BREAKING: This just in, after I published this post. Russia’s Interior Minister has just confirmed that Russia will enforce its draconian new anti-gay/anti-trans law during the 2014 Winter Olympics in Sochi, Russia, and that Russia will arrest Olympic athletes and guests who run afoul of the new law. That means an Olympic athlete appearing in public with their same-sex spouse will be arrested. It also means that an NBC reporter interviewing any athlete who does or says anything perceived as pro-gay – for example, mentioning their same-sex spouse or appearing in their home with that spouse – will be jailed.
And in answer to my post below, now we know why it took the Russians three weeks to get back to the International Olympic Committee. The Russians never had any intent on promising to protect the safety of athletes and guests at the 2014 Winter Olympics in Sochi, Russia.
It’s been nearly three weeks since the US Olympic Committee (USOC) claimed that the International Olympic Committee (IOC) was working with Russia in order to guarantee the safety of athletes and visitors to the 2014 Winter Olympics in Sochi, Russia. And, sadly, we still have no guarantee.
Which raises the question of just how long it should take for the host of the Olympic Games to promise that it won’t throw Olympic athletes, and visitors, in jail? Shouldn’t that be a no-brainer? And shouldn’t the fact that it’s taking going-on three weeks to get such a simple promise show that at this point no promise will be sufficient to guarantee the safety of our athletes?
As you know, Russia is in the middle of a violent crackdown on the human rights of its gay and trans citizens in order to bolster the failing Putin presidency (Putin has, in essence, made gay and trans people Russia’s new “Jews” – the “enemy” used to unite the people).
At the same time, neo-Nazi vigilante groups, who have been ignored, and certainly empowered, by the Russian government have been kidnapping and torturing gay teenagers across the country. For a long while, the Russian authorities refused to even investigate the crimes, and now, following public pressure, they are investigating, though they say the torturers will only get 3 months in jail, if convicted. Compare that to the jail terms given dissidents, or even someone who shoots a cat.
Russia’s Sports Minister, Vitaly Mutko, has made clear, repeatedly, that Russia’s new anti-gay “propaganda” law – which prohibits anything perceived as pro-gay, whether it’s speech or even an article of clothing, or a hug – will apply to athletes and guests attending the 2014 Winter Olympics in Sochi.
The Russian law is so broad that a gay Olympian seen in public with their same-sex spouse, or an NBC reporter conducting an interview with a gay athlete in which their same-sex spouse is mentioned, or a gay athlete simply receiving a hug from their gay partner after completing their competition, could lead to the arrest of all parties involved.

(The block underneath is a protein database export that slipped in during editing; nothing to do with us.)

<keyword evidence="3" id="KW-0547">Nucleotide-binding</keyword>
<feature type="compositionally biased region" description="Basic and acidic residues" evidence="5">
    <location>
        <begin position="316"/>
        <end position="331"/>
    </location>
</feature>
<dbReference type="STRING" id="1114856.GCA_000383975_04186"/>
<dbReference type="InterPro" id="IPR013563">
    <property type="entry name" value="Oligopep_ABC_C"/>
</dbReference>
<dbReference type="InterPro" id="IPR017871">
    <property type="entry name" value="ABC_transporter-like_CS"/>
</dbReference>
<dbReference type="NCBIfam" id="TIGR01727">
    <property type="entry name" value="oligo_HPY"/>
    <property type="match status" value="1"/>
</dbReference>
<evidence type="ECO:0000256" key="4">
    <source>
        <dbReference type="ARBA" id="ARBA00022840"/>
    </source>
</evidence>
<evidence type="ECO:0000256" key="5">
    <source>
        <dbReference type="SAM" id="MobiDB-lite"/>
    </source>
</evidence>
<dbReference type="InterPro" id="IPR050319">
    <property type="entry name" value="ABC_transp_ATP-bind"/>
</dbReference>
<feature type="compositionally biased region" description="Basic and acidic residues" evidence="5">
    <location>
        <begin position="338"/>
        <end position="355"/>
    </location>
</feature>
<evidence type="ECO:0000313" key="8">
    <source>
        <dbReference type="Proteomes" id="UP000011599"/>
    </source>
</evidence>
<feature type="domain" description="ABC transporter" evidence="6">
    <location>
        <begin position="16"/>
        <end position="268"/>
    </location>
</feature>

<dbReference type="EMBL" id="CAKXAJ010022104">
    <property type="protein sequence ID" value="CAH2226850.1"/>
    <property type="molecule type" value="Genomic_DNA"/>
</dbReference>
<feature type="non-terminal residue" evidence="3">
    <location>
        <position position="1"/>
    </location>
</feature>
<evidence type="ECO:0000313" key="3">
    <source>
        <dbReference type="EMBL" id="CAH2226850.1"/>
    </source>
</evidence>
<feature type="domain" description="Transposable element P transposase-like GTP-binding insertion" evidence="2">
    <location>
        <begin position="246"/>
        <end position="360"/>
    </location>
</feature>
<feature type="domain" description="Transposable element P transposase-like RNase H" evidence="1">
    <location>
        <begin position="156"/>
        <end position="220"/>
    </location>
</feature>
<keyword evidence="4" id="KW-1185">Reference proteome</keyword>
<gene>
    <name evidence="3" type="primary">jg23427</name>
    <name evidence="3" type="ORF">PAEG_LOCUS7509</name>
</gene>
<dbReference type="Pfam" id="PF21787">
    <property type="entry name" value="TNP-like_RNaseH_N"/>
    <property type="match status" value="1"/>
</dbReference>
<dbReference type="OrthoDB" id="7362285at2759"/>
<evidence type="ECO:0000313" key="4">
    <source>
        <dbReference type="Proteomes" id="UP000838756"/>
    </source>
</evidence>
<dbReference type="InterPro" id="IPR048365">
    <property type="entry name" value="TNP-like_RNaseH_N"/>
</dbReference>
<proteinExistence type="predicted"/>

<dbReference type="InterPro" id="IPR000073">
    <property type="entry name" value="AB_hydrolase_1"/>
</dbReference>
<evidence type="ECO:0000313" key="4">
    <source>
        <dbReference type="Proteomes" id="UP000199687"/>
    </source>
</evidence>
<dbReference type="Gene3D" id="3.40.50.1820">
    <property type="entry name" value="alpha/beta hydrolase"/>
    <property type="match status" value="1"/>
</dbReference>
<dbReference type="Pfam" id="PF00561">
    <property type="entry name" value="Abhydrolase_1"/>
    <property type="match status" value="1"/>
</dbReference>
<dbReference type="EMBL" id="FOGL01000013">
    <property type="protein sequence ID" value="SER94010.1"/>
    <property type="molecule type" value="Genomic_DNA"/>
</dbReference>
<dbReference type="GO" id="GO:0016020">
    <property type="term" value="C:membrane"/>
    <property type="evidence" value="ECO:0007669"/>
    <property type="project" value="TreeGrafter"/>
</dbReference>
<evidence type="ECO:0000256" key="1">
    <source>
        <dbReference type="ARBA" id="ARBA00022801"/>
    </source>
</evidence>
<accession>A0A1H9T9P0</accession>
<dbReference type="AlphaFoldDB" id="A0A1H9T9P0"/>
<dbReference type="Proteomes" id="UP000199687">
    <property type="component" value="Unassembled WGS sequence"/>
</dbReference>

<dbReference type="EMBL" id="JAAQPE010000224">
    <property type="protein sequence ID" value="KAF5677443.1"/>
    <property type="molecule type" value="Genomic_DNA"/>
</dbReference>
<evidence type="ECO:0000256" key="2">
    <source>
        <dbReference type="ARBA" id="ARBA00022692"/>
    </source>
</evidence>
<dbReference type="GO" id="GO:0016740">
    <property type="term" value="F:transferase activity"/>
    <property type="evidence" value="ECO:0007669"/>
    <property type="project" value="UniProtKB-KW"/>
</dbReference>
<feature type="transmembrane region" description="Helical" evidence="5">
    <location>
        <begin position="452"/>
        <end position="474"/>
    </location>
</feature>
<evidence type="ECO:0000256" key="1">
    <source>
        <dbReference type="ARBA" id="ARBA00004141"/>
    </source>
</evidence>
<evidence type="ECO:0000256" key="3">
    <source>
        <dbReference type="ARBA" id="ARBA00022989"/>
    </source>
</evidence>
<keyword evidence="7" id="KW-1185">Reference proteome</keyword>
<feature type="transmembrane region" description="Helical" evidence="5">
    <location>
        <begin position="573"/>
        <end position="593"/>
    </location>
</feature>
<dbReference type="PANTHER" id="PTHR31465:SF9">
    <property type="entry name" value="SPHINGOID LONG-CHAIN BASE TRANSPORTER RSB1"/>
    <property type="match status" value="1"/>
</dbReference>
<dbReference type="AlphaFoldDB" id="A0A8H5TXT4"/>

Let’s put aside for a moment the disturbing notion that the IOC even needs to ask Russia whether Olympic athletes and guests to the Sochi Games will be subject to arrest, kidnap, and torture.
No, what’s even more disturbing is that it’s taken nearly three weeks for the Russians to give a satisfactory answer to the question of whether Olympic athletes and guests will face arrest, kidnap and torture during the Sochi Games.
And that ought to tell us something.
A few weeks ago, Buzzfeed published a letter, dated July 25, 2013, from the US Olympic Committee, saying it was working with the IOC and the State Department in order to guarantee the safety of Americans at the Sochi Games. In that letter, the USOC also noted that the IOC was working with the Russian government to determine how Russia’s draconian new anti-gay/anti-trans law might impact Olympic athletes and visitors during the Winter Games next February.
It’s now been nearly 3 weeks, and we still do not have our answer.
How many days does it take exactly to say “no, we’re not going to arrest, kidnap and torture Olympic athletes and guests during the Sochi Games”?
Apparently more than 19 .
Last Friday, more than two weeks after the USOC and IOC said they were trying to guarantee the safety of Olympic athletes and guests, the President of the IOC, Jacques Rogge, said there were “still uncertainties” as to whether Olympics-host Russia had plans to harm Olympic athletes and guests at Sochi.
If it’s taking the Russians nearly three weeks to promise not to harm athletes and guests attending the Winter Olympics, I’d call that more than an “uncertainty.”
Let me put it another way. Let’s say someone invites you to dinner at their house. But you’ve gotten wind that at some point during the meal, your host might have plans to arrest you, and then quite possibly beat and torture you.
Now, it’s bad enough that you have to ask the host if he plans to harm you during the dinner party.
But it’s even worse that it’s taking the host nearly three weeks to get back to you, and the answers he’s given to date have been, shall we say, “uncertain.”
Guess who’s not coming to dinner.